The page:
The white paper calls for fewer time-consuming crown court trials. Defendants should retain the right to opt for jury trial but magistrates could lose the power to refer theft and handling cases that fall below a certain monetary threshold – perhaps £5,000 – to a crown court.

Those in the criminal justice system gave the proposals a qualified welcome. Max Hill QC, chairman of the Criminal Bar association, said improving efficiency was important, but added: “We are particularly concerned about the increased presumption that cases will be run in the magistrates courts based purely on the financial value of the case. This is a blunt instrument which may not properly reflect the severity of the offence, and demonstrates the government’s commitment to cheap justice.

“Late and weekend court sittings enabled the criminal justice system to manage its vastly increased workload following the summer riots, but longer hours are not the answer to inefficiency. They place a strain on the courts and on court workers, and may lead to delays and poor outcomes.”

Richard Atkinson, chair of the Law Society’s criminal law committee, said: “There is potential for there to be efficiency improvements arising from the increased use of prison-to-court videolinks. However, we are concerned by the government’s obsession with speed and its apparent belief that speed and efficiency are one and the same thing.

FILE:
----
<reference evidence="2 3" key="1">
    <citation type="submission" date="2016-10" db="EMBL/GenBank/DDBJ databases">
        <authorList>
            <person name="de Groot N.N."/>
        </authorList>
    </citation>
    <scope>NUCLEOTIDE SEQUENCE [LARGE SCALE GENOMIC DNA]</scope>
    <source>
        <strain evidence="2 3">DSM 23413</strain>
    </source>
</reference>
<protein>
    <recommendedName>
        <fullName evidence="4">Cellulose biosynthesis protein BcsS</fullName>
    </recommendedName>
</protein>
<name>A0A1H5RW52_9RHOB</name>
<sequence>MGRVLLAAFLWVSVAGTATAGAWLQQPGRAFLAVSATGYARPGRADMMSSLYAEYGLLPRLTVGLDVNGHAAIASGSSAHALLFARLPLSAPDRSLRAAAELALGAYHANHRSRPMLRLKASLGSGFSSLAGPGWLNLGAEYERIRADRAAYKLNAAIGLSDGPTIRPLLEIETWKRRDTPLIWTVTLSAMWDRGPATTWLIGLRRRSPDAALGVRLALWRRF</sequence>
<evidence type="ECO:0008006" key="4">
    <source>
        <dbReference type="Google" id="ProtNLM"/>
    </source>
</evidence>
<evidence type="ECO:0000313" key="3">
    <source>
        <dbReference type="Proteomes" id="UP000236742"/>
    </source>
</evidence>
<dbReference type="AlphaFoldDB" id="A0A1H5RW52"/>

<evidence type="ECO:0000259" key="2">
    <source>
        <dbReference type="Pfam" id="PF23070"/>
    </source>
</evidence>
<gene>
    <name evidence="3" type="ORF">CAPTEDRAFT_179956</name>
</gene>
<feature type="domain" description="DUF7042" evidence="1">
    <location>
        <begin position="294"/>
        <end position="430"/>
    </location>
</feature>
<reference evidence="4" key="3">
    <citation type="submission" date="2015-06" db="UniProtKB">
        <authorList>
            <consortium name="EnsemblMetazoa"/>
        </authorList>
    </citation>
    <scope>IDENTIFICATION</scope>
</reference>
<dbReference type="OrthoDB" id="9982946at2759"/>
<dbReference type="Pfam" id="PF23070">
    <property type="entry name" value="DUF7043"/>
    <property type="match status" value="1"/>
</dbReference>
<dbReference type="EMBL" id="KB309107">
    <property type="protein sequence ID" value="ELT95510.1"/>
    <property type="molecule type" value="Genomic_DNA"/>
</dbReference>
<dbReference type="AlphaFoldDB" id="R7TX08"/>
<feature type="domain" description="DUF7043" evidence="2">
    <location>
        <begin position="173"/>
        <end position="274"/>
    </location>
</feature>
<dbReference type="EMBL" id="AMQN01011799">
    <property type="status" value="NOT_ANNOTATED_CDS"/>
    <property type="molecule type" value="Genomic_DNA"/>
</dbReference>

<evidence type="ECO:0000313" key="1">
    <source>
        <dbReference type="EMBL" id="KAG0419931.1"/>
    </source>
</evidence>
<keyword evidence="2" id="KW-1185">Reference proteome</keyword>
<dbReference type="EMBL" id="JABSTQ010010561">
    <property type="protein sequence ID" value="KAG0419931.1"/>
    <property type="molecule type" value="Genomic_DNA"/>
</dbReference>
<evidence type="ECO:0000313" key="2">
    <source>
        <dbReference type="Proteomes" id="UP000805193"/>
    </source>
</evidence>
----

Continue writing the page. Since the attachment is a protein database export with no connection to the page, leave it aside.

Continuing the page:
“We question whether there is any need for weekend courts at a time when the numbers of criminal cases are declining and when these proposals will cause problems for prisons and the availability of other professionals in the system.”

John Fassenfelt, chairman of the Magistrates Association, said many of the delays in the system were due to the length of police investigations. “We don’t want to see local justice brought back through neighbourhood panels,” he said.

Roma Hooper, director of Make Justice Work, said: “We broadly support the principles … However, our chief concern is that speeding up the courts service must not lead to offenders receiving inadequate or inaccurate assessments. Get this wrong and offenders on community sentences will not access the services and support needed, such as drug, alcohol and mental health services, to tackle their criminal behaviour.”

The Ministry of Justice also announced the fees it is introducing for employment tribunals. Cases that progress all the way to full hearing will cost £1,200, and opting instead for mediation by a judge will cost £600.

Unison’s general secretary, Dave Prentis, said: “This is a disgraceful move that tips the scales of justice heavily towards employers and denies legal redress to those who do not have the cash to pay for it. Workers in the UK are already subject to the toughest employment laws in Europe, and this move represents another blow against workers’ employment rights at a time when they have never been more needed or valuable.”

Read the full article on the Guardian website.